Gillian Stafford was diagnosed with Retinitis Pigmentosa aged 17.

An opportunity to refocus on vision as a national priority

On October 14, Fighting Blindness joins vision organisations all around the world to emphasise the need for good vision as part of World Sight Day. Over a quarter of a million people in Ireland are blind or vision impaired. Fighting Blindness, the only Irish charity funding research into treatments for sight loss, aims to create awareness about the importance of good vision and how research can help improve the lives of thousands of people across Ireland with sight loss.

Visual impairment is a serious global health problem which significantly impacts the personal, social and economic life of the affected individuals and their families.

Gillian Stafford was diagnosed with Retinitis Pigmentosa aged 17. Commenting on the event, she said, “World Sight Day gives us the opportunity to speak openly about vision impairment. Many see ‘blindness’ as binary – that is, that you either can see or not. But the reality is that vision impairment is a spectrum, with each person experiencing sight loss uniquely. This 14th October and onwards, we are asking everyone in Ireland to reconsider their perception of ‘sight loss’ and join us in creating an inclusive society that considers the needs of visually impaired people in a meaningful way.”

This year the Tokyo Paralympics were great success for Irish athletes, among them those with sight loss such as Katie-George Dunlevy, Orla Comerford, Jason Smyth, Greta Streimikyte, and Martin Gordon. Their presence at the Games was the crystallisation of years of determination, incremental gain, and overcoming setbacks on their journey to Tokyo.

These athletes achieved great heights on the world stage and raised the bar of what is possible. For many people, living with sight loss experience accomplishments in everyday in tasks that many others take for granted. For some, reading a restaurant menu, riding a bicycle, or walking unaided in a city centre for the first time may prove challenging – but it is often the uncertainty around changes in their sight loss that cause anxiety. Incremental improvements – like an athlete in training – can be achieved through scientific research and developing knowledge.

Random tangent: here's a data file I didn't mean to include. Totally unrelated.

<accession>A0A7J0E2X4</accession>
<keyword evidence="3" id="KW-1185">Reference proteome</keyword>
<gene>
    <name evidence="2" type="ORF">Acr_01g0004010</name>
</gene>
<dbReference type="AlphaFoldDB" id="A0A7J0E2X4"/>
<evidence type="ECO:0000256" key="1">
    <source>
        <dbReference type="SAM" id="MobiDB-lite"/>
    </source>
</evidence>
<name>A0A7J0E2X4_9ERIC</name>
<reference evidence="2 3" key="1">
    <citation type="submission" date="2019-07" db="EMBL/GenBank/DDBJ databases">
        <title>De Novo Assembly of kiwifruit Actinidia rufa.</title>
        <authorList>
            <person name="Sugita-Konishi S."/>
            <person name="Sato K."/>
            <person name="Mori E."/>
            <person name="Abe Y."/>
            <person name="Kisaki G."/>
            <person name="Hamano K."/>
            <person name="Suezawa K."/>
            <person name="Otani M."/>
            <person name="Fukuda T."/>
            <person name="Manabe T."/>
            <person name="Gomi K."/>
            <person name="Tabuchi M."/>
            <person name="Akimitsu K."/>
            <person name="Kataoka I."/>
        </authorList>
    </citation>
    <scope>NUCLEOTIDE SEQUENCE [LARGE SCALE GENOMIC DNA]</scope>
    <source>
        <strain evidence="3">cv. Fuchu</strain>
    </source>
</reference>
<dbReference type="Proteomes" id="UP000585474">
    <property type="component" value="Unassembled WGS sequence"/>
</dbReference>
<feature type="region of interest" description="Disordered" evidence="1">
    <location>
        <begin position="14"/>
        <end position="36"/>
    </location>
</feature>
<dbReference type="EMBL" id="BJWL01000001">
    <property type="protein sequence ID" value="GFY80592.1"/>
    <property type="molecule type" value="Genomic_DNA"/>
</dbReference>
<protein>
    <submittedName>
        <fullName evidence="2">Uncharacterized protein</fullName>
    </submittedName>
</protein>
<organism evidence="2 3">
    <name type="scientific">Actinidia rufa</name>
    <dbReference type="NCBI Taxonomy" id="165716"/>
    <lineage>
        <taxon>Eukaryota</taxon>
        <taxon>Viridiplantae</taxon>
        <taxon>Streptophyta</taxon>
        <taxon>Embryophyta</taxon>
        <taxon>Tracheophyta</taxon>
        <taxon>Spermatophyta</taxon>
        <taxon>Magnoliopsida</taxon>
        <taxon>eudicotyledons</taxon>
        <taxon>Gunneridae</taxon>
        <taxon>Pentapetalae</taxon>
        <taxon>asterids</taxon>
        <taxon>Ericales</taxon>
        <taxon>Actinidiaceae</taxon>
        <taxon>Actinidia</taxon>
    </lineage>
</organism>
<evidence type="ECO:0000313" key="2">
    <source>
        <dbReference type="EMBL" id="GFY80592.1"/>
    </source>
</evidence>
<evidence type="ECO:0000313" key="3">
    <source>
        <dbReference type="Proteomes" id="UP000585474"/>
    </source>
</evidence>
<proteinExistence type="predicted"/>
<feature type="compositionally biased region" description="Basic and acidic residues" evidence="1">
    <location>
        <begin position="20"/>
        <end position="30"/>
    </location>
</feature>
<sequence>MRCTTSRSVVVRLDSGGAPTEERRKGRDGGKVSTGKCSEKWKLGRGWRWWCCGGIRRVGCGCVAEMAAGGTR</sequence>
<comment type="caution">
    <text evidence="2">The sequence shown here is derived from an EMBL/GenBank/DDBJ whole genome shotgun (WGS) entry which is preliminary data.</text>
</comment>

To mark World Sight Day the public is invited to visit for more information on how they can contribute to improving the lives of a large minority of the population.

Kevin Whelan, CEO of Fighting Blindness, added: “This World Sight Day we are championing the over quarter of a million people in Ireland who are vision impaired – many of whom are keenly awaiting scientific progress that may lead to development of treatments to stabilise or improve their vision. Only advances in medical research can provide new opportunities for people with sight loss to see that little bit better.”

Clare Jordan, Roche Products (Ireland) Ltd. said: “We’re proud to support Fighting Blindness in their research efforts. At Roche we are focused on saving people’s eyesight from the leading causes of vision loss through pioneering therapies. We are confident in the power of science and research to solve the problems of sight loss, and so we are delighted to partner with a like-minded charity to improve the lives of tens of thousands of people across Ireland and the world.”